box 36/6
1. Panphlets, offorints
Early Works of Arthur Schnitzler
spring of 1026, when the Viennese newspaper Der Tag, featuring
eblatt, May 9, 1926.
Erstlingswerke hervorragender Schriftsteller,’ brought this
poem as a contribution from Schnitzler. As it occupies this
unique position and has probably escaped the attention of all
but a few, it may be permissible to quote it here in full.“
Herbstlich gelbe Blätter flüstern,
Mächtig dunkle Wolken fliehn.
Durch den Wald, den einsam düstern,
Wandern Musikanten hin.
Sind vom Schlosse fortgezogen,
Wo sie in des Festes Glanz
Lustig mit dem Fiedelbogen
Aufgespielt zu frohem Tanz.
Wandern jetzt auf engem Stege
Durch den Wald mit müdem Schritt.
Welke Blätter auf dem Wege
Knistern unter ihrem Tritt.
Wetterleuchten flimmert; trüber
Ziehn die Wolken; schwarz und dicht.
Vom verlass’nen Schloß herüber
Schimmert ein vergess’nes Licht.
We may safely assume that this poem is a direct imitation
of the poet Lenau. Apart from the fact that the latter makes
omposition date
his greatest appeal to young persons in their teens, we find
here that same mood of autumnal melancholy that is so char¬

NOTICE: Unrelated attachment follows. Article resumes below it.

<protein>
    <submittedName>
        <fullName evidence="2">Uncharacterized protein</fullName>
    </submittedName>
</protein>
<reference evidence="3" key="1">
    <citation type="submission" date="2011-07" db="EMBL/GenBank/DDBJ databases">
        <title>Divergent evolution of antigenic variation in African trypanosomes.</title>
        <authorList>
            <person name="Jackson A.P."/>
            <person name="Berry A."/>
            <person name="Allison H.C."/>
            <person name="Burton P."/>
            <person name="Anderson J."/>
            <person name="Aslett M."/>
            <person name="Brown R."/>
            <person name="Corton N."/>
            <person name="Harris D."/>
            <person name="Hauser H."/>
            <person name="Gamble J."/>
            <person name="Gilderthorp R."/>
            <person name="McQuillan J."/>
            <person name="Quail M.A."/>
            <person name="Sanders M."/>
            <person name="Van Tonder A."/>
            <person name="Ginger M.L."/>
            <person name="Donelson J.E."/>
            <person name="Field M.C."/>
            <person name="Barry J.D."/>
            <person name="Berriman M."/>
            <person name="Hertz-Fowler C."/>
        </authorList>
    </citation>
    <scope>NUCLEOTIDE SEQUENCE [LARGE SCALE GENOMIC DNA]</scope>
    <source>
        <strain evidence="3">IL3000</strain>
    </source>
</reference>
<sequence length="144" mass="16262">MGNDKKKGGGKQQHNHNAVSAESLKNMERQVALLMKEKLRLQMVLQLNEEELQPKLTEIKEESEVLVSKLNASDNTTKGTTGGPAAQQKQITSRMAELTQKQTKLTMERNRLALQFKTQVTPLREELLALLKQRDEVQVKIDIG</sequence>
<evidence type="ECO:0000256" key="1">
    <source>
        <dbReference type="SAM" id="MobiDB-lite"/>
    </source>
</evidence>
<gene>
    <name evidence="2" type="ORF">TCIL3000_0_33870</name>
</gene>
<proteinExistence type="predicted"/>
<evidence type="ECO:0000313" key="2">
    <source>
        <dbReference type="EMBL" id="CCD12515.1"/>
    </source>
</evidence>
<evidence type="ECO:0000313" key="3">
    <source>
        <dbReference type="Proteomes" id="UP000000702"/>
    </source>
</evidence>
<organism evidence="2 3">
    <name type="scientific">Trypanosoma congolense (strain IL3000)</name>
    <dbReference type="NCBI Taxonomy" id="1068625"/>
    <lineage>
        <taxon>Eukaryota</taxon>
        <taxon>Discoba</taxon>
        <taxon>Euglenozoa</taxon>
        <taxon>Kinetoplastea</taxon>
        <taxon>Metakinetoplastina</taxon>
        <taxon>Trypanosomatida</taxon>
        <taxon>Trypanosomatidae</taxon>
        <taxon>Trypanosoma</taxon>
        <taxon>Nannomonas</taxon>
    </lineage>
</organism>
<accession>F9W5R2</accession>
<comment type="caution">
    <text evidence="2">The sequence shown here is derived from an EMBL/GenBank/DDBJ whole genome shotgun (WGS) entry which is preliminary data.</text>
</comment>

to elude the
acteristic of Lenau. Even the metrical form is identical with
many of Lenau's poems, and terins such as dark clouds, the¬
oks witl
gloomy forest, withered leaves, and lightning are a favorite
stock-in-trade with him. It must be admitted, however, that
ed anc
this lad of fifteen has caught the spirit and mastered the tech¬
nique of his model exceedingly well.
Schnitzler first saw his own name in print in 1880. He was
est work
graduated from the Gymnasium in 1870, at the age of seventeen,
and was now a student of medicine at the University of Vienna.
ust passed
On November 15, 1880, a dialog from his pen, entitled“ Uber
er, until the
den Patriotismus, appeared, not in a Viennese or Austrian
tates:“ Ich glaube,
* Der Tag not being accessible, I am quoting from the Prager Tageblatt, May o
1026, which copied the poem from the Viennese paper.